Happy Wednesday friends! Welcome to another edition of A Day in the Life! Today I’m pleased to introduce you to a character from a book, Steel Rose, that is not yet published by Mary Albers Felkins, but we’re hoping will be soon. Rose is a rule-following Syrian Ballerina who came to America four years ago to rebuild her life and is the owner/instructor of a thriving ballet academy in north east Charlotte. She is on the look-out for which of her students has what it takes to perform the role of Clara in this year’s Nutcracker. A flawless performance will serve to draw more students and fortify her desire to maintain her academy…the place where she lives her dream to perform again through her students.
I kind of have an obsession with the Nutcracker, so this story is right up my alley. I have watched the ballet every year since I was a tot. My grandmother used to take me to see the New York City Ballet perform it when they were near our area, and I’ve been taking my daughter to see it put on by a local ballet company in recent years. I pretty much have memorized the entire ballet, all the music, many of the steps, and used to dream about being in the orchestra when I was younger. I know that sounds weird, but trust me when I say I have no dancing ability, nor the body type ;). Playing an instrument in the pit was close enough for me!
A Day in the Life of… Syrian Ballerina, Rose Yara Essa
Being that it pleases God to wake at a reasonable time each morning, I rise by 6:00. That and my employment as a bank teller in Charlotte requires a half hour drive from the studio apartment where I live over my ballet academy.
By God’s grace, Rose’s Ballet Academy has become a thriving ballet school, boasting three studios and a staff of three other professionally trained instructors. The upstairs studio apartment, modest and minimally furnished, makes for ideal housing.
Ah, but must not be late. Late breaks rules. And a rule-breaker brings trouble on herself. Evokes God’s judgment.
Simple stretches on the floor beside my bed relieves muscle stiffness, though the real hard work of ballet will land on my students this late afternoon and evening.
In ballet there is no trying. Only doing. Or so I learned from Madame Belova, the Russian instructor who trained me in Damascus, Syria from the time I was seven and later invited me to tour with Enana, her middle eastern ballet company.
Over a toasted bagel, gratitude bubbles forth, particularly that I was granted temporary protection status here in America. God knows, my country remains in a bad situation.
After breakfast, I brush my teeth, dress in modest, business casual clothing and drive to work. Unless…my ‘clunker of a car’ – as Gabby Ormond, my assistant artistic director calls it – is in the shop again. If so, I walk a minimal distance to the light rail station and wait for a train car. The exercise is good for the mind, body, and soul.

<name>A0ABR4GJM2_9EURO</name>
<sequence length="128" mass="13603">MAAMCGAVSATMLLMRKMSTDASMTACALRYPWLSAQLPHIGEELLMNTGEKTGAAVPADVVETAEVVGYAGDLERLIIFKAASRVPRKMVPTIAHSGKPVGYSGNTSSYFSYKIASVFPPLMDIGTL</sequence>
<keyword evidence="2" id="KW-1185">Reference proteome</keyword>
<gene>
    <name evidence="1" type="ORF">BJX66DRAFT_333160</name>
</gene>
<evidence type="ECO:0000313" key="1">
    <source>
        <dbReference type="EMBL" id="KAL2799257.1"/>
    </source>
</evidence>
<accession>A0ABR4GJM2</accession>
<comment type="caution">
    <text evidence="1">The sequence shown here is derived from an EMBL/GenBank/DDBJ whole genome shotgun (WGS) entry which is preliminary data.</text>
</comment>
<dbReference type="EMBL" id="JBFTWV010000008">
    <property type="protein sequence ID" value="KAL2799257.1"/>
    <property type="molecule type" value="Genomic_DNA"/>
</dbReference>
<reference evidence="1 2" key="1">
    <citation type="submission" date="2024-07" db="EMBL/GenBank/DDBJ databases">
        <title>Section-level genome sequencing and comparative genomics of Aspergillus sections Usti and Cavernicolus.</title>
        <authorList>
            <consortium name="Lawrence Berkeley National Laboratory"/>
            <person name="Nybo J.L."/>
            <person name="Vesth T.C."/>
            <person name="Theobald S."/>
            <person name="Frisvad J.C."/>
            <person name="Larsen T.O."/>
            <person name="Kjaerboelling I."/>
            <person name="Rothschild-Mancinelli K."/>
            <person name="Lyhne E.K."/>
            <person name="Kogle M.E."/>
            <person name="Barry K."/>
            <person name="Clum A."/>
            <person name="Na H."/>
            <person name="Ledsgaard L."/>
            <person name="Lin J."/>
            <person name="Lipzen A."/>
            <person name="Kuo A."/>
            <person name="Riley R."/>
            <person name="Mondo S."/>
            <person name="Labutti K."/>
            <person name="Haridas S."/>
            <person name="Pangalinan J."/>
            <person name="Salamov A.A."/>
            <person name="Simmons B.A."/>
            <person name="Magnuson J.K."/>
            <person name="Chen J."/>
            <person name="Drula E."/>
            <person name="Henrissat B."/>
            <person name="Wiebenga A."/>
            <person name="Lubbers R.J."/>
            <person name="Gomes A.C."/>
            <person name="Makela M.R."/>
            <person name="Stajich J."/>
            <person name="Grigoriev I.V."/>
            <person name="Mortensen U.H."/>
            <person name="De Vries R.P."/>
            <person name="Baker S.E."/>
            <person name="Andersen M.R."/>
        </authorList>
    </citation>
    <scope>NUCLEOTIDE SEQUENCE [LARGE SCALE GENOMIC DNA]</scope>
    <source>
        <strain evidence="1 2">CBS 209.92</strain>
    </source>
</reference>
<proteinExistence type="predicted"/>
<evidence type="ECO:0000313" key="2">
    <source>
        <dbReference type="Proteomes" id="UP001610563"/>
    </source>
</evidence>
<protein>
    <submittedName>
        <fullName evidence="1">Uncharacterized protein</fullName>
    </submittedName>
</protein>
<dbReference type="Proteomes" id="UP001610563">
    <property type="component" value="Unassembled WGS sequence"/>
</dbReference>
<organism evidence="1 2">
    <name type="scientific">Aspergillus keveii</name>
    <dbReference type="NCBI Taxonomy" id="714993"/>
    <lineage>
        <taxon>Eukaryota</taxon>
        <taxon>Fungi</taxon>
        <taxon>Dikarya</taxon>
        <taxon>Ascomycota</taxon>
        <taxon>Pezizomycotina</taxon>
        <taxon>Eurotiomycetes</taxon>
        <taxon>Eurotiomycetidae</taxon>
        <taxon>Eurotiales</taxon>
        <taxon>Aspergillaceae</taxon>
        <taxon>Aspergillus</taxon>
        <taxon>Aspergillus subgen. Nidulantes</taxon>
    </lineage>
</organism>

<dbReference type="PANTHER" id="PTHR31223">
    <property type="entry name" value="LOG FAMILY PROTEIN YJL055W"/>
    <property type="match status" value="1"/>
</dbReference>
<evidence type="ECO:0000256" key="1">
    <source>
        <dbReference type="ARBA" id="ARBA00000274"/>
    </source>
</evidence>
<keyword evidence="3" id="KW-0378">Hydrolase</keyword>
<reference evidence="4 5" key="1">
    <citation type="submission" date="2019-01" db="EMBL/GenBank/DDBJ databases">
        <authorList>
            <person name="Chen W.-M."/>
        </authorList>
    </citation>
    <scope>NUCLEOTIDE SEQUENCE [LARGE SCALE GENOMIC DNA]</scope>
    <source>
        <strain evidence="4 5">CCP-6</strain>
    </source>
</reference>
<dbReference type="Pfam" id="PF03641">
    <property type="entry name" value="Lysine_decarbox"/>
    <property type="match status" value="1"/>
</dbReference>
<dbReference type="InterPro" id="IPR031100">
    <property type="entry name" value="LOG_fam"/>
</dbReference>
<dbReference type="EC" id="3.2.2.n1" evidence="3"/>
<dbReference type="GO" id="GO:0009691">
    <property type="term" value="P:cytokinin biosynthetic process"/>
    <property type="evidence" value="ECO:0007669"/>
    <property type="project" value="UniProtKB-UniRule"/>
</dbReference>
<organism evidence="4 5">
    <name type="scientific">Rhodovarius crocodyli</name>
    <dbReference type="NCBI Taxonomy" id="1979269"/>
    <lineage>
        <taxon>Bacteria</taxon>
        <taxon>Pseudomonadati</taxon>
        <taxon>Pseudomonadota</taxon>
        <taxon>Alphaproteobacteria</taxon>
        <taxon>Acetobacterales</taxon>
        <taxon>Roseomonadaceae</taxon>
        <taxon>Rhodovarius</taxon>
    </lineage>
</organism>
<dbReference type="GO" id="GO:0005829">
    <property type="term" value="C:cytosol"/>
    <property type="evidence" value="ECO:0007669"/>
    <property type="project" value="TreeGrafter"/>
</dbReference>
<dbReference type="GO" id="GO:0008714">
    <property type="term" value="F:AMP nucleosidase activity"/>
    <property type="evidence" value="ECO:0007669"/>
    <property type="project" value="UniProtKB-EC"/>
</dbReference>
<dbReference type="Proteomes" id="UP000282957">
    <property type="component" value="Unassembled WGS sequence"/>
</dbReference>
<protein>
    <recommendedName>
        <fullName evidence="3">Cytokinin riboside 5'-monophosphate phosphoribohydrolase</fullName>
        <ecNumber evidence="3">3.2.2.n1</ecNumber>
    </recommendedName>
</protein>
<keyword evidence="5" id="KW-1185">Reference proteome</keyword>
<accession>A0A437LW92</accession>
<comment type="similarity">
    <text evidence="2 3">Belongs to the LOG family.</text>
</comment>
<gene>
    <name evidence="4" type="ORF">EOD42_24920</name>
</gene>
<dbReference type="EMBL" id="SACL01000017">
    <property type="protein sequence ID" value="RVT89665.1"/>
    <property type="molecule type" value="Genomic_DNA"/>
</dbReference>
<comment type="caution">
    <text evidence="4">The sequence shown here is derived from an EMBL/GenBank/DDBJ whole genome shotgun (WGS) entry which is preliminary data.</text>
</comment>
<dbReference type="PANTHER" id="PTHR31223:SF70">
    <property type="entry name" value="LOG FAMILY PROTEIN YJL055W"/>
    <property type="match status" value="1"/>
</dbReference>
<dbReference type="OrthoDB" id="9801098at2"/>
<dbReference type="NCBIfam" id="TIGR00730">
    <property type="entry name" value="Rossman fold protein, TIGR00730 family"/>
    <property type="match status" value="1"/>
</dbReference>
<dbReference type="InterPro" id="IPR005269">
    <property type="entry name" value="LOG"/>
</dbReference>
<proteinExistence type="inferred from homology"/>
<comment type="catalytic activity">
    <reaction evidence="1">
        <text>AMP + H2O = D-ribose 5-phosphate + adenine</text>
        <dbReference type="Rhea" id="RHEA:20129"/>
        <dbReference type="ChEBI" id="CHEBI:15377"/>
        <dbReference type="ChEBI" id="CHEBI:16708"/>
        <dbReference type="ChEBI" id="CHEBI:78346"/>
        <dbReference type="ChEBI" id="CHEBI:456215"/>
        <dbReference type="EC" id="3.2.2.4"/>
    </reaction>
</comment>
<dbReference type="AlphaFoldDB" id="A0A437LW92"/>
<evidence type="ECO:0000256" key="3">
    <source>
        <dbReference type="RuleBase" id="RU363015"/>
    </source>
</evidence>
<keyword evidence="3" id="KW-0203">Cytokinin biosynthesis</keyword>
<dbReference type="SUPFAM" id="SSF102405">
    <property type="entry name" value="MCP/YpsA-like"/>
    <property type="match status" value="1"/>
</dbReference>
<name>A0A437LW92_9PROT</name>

Not to mention how pleasant it is not to shrink for fear of rebel mortar fire. Bombs landing all around. Death and destruction…as common as vendors at an outdoor market.
Though I have found refuge here in east Charlotte for nearly four years now, the occasional sound of siren wail still causes me to shudder.
But that is in the past. And I have traveled the span of an ocean to leave it there. I do still wear my wedding ring, however. A necessary reminder of my commitment to Hasani Mehud Essa. Will I ever learn whether or not he survived the bombing that struck his unit before I fled my country? News from Syria is not easily obtained nor is it to be trusted.
In the late afternoon, I travel back to my academy, scurry upstairs to my studio apartment, and dress for instruction down in Studio A. What better way to live the dream to perform again than through my students? Every day I give them what I once had. Until rebel cannon fire took the life of my mama and baba and destroyed the dream.
Ah, here they come, the first of my level four and five students, each wearing standard leotards and tights, hair knotted into neat buns. After a solid warm-up with foot-strengthening exercises at the barre, we engage in several battements. Proper pointe and technique is essential. Here I correct gawky limbs and posture where needed. Some students have come from other studios and, heavens me, were not properly trained.
After all, we must be adequately prepared for the Nutcracker performance this December. If all goes well again this year, perhaps I will add students to my academy.
More dancers through which to live my dream to perform again.
As the last of my students and staff leaves, I secure the doors, set the alarm, and climb the stairs to my apartment.
Finishing a savory vegan meal, I clean and return the plate. Because everything must be in its place.
Bible open in my lap on my bed, I read a passage by lamplight, pray, and thank God for the privileges He has granted me.
You are my refuge and strength.
Even when my ‘clunker of a car’ is still in the shop.
About the Author
Mary A. Felkins is a contributor to writer’s blogs and on-line magazines. Her debut, inspirational romance novel, Call To Love, (www.pelicanbookgroup) will be released November 15th, 2019. (www.maryfelkins.com/books) The completed cover anxiously awaits being partnered with the story behind it. She is represented by Cyle Young of Hartline Literary Agency.
Raised in Houston, Texas – and forever a Lone Star girl – she and her husband Bruce moved to the foothills of North Carolina in 1997. They have four (adolescent to young adult-sized) arrows in her quiver. She can be lured from her writing cave if presented with a large, unopened bag of Pnut M&Ms or to watch Fixer Upper. A surprise appearance by her teen idol, Donny Osmond, would also do the trick, although she’d likely pass out.
If, upon introduction, she likes your first or last name, expect to see it show up in one of her novels.
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